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Aspect ratios: 2.35:1

Number of discs: 1

Audio: DTS-HD Master Audio 5.1, Dolby Digital 4.0 Surroun

Street date: 7/14/2009

Distributor: 20th Century Fox Home Entertainment

For Blu-ray, Fox delivers a hi-def upgrade for The Towering Inferno that, well, towers above previous presentations. The image is sharper and contrast is excellent. The only problem, to my eye, is that the tone seems to be dialed up  a bit too high, resulting in reddened flesh-tones that suggest an overall over-saturation to this transfer. Once you're adjusted to that, the transfer is otherwise blazingly brilliant. The DTS-HD Master Audio 5.1 soundscape reveals the surround limitations of the 35-year-old mix, but it seems obvious this clear and exciting mix also makes the absolute most of what's there, including John Williams' score.

Fox gathers an astonishing array of bonus features to support this popular catalog title, beginning with an Audio Commentary by Film Historian F.X. Feeney; Scene-Specific Commentary by Mike Vézina, Special Effects Director on X-Men: The Last Stand; and Scene-Specific Commentary by Branko Racki, Stunt Coordinator: Montreal on The Day After Tomorrow. The unifying traits of these commentaries are awe, respect, and affection, as professional fans explain what was accomplished and why it was so impressive (if that isn't already obvious).

Next up are thirty-three "Extended and Deleted Scenes" (44:58, SD) that come in 1.33:1 aspect ratio (no doubt because these scenes for years padded out extended television broadcasts of the film).

A wealth of Featurettes, each distinguished by great stories and outtakes from production B-roll, follows, beginning with "Inside The Tower: We Remember" (8:15, SD). CAst and crew share their recollections; participants include Robert Vaughn, Richard Chamberlain, production illustrator Joseph Musso, Susan Blakely, technical adviser Peter Lucarelli, and Susan Flannery.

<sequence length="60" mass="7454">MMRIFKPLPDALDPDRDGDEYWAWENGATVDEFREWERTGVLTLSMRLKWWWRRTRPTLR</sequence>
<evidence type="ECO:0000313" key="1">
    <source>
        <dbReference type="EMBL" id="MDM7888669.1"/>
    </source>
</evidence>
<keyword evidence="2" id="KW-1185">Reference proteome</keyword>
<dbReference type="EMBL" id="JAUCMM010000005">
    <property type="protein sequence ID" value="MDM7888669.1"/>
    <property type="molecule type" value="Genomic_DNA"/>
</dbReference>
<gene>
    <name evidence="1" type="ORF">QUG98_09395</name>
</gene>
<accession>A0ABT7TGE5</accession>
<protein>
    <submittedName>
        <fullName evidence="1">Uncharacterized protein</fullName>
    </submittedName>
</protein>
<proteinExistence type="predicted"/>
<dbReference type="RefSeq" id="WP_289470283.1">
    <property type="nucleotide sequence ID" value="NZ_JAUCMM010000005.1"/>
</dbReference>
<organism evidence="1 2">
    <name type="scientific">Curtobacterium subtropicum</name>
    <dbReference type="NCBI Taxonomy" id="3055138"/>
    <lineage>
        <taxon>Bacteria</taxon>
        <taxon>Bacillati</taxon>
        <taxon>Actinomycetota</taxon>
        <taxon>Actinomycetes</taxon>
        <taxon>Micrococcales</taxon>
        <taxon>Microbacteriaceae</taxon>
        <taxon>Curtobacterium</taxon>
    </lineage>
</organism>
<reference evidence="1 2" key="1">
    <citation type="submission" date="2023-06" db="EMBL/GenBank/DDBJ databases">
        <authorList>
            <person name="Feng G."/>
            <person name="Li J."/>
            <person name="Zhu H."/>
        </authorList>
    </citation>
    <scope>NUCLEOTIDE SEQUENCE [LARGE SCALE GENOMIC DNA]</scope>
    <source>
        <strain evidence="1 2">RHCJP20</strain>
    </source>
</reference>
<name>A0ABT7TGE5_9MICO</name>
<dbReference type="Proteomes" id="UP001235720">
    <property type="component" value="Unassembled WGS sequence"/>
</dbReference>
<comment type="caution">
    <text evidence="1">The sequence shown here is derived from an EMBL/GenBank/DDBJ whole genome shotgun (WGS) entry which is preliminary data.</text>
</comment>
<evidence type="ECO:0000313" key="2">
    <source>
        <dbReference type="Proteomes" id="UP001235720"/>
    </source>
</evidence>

"Innovating Tower: The SPFX of An Inferno" (6:55, SD) includes comments from Vezina, director of photography Fred Koenekamp, Irwin Allen (vintage), Musso, and Flannery. "The Art of Towering" (5:17, SD) gathers production illustrator Nikita Knatz, production illustrator Dan Goozee, and Musso.

"Irwin Allen: The Great Producer" (6:25, SD) is a tribute with Vaughn, Koenekamp, Chamberlain, Carol Lynley, Musso, Roddy McDowell, Stella Stevens, Blakely, Knatz, Lucarelli, Flannery, Ernie Orsatti, and Goozee. "Directing The Inferno" (4:28, SD) allows Flannery, Blakely, Koenekamp, Vaughn, Musso, and Chamberlain to give director John Guillerman his due.

"Putting Out Fire" (4:58, SD) looks at the film's practical effects. Interviewees include Allen (vintage), Koenekamp, Lucarelli, and Flannery. "Running On Fire" (5:52, SD) focuses on stunts, with stuntman Lightning Bear, stuntwoman Jeannie Epper, Chamberlain, Vaughn, Lucarelli, and Orsatti.

"Still The World's Tallest Building" (8:23, SD) looks at the architecture of skyscrapers, putting the film's fictional San Francisco tower into a real-world context. "The Writer: Stirling Silliphant" (9:16, SD) honors the screenwriter; participants include former agent Don Kopaloff, First Blood & Brotherhood of the Rose author David Morrell, author and story consultant Christopher Vogler, Stevens, Musso, Goozee, Knatz, and The Grass Harp director Charles Matthau.

The 2001 AMC documentary "Backstory: The Towering Inferno" (22:08, SD) includes rare bloopers and interviews with Robert Wagner, Allen (1975), production designer William Creber, costume designer Paul Zastupnevich (1995), Orsatti, Blakely, Sheila Allen, and Koenekamp.

The disc includes six Storyboard-To-Film Comparisons (SD) and a suite of Vintage Promotional Material: "NATO Presentation Reel" (11:08, SD), "Original 1974 Featurette #1" (8:15, SD), "Original 1974 Featurette #2" (7:20, SD),"1977 Irwin Allen Interview" (12:18, SD), "The Towering Inferno Teaser" (1:34, SD), "The Towering Inferno Trailer" (2:12, SD), "The Poseidon Adventure Trailer" (3:15, SD)

Last but not least are three Interactive Articles From American Cinematographer (HD) and several Still Galleries (Shot Compositions, Publicity, Behind The Scenes, Conceptual Sketches, Costumes).

Irwin Allen thought big, and this disc is his match...bring on The Poseidon Adventure!

Review gear:
Panasonic Viera TC-P55VT30 55" Plasma 1080p 3D HDTV
Oppo BDP-93 Universal Network 3D Blu-ray Disc Player
Denon AVR2112CI Integrated Network A/V Surround Receiver
Pioneer SP-BS41-LR Bookshelf Speaker (2)
Pioneer SP-C21 Center Speaker
Pioneer SW-8 Subwoofer